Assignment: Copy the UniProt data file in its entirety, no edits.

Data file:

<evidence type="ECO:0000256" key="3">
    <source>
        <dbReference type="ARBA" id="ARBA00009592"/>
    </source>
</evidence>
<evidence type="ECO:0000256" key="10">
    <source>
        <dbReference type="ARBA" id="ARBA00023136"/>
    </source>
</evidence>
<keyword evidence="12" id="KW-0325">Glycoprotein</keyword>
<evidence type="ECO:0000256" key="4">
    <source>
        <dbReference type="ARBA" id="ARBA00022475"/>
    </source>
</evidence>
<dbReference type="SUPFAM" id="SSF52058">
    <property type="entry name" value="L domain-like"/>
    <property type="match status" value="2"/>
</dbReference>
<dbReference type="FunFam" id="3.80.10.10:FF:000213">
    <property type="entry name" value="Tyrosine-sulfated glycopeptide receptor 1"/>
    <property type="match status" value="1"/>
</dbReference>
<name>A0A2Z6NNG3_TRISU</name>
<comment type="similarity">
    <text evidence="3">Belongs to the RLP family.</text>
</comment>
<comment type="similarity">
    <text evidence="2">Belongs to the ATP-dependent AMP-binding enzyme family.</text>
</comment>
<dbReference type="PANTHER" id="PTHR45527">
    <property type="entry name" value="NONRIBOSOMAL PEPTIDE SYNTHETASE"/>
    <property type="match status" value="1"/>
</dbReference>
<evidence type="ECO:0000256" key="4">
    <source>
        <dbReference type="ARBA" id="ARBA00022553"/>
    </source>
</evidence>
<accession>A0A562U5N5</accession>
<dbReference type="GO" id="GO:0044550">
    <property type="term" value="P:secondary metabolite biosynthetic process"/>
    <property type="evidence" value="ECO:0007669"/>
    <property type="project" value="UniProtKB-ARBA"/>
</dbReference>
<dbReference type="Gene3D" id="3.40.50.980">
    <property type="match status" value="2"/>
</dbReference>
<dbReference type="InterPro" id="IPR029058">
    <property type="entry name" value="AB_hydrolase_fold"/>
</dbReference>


<evidence type="ECO:0000256" key="3">
    <source>
        <dbReference type="ARBA" id="ARBA00009592"/>
    </source>
</evidence>
<evidence type="ECO:0000256" key="10">
    <source>
        <dbReference type="ARBA" id="ARBA00023136"/>
    </source>
</evidence>
<keyword evidence="12" id="KW-0325">Glycoprotein</keyword>
<evidence type="ECO:0000256" key="4">
    <source>
        <dbReference type="ARBA" id="ARBA00022475"/>
    </source>
</evidence>
<dbReference type="SUPFAM" id="SSF52058">
    <property type="entry name" value="L domain-like"/>
    <property type="match status" value="2"/>
</dbReference>
<dbReference type="FunFam" id="3.80.10.10:FF:000213">
    <property type="entry name" value="Tyrosine-sulfated glycopeptide receptor 1"/>
    <property type="match status" value="1"/>
</dbReference>
<name>A0A2Z6NNG3_TRISU</name>
<comment type="similarity">
    <text evidence="3">Belongs to the RLP family.</text>
</comment>
<comment type="similarity">
    <text evidence="2">Belongs to the ATP-dependent AMP-binding enzyme family.</text>
</comment>
<dbReference type="PANTHER" id="PTHR45527">
    <property type="entry name" value="NONRIBOSOMAL PEPTIDE SYNTHETASE"/>
    <property type="match status" value="1"/>
</dbReference>
<evidence type="ECO:0000256" key="4">
    <source>
        <dbReference type="ARBA" id="ARBA00022553"/>
    </source>
</evidence>
<accession>A0A562U5N5</accession>
<dbReference type="GO" id="GO:0044550">
    <property type="term" value="P:secondary metabolite biosynthetic process"/>
    <property type="evidence" value="ECO:0007669"/>
    <property type="project" value="UniProtKB-ARBA"/>
</dbReference>
<dbReference type="Gene3D" id="3.40.50.980">
    <property type="match status" value="2"/>
</dbReference>
<dbReference type="InterPro" id="IPR029058">
    <property type="entry name" value="AB_hydrolase_fold"/>
</dbReference>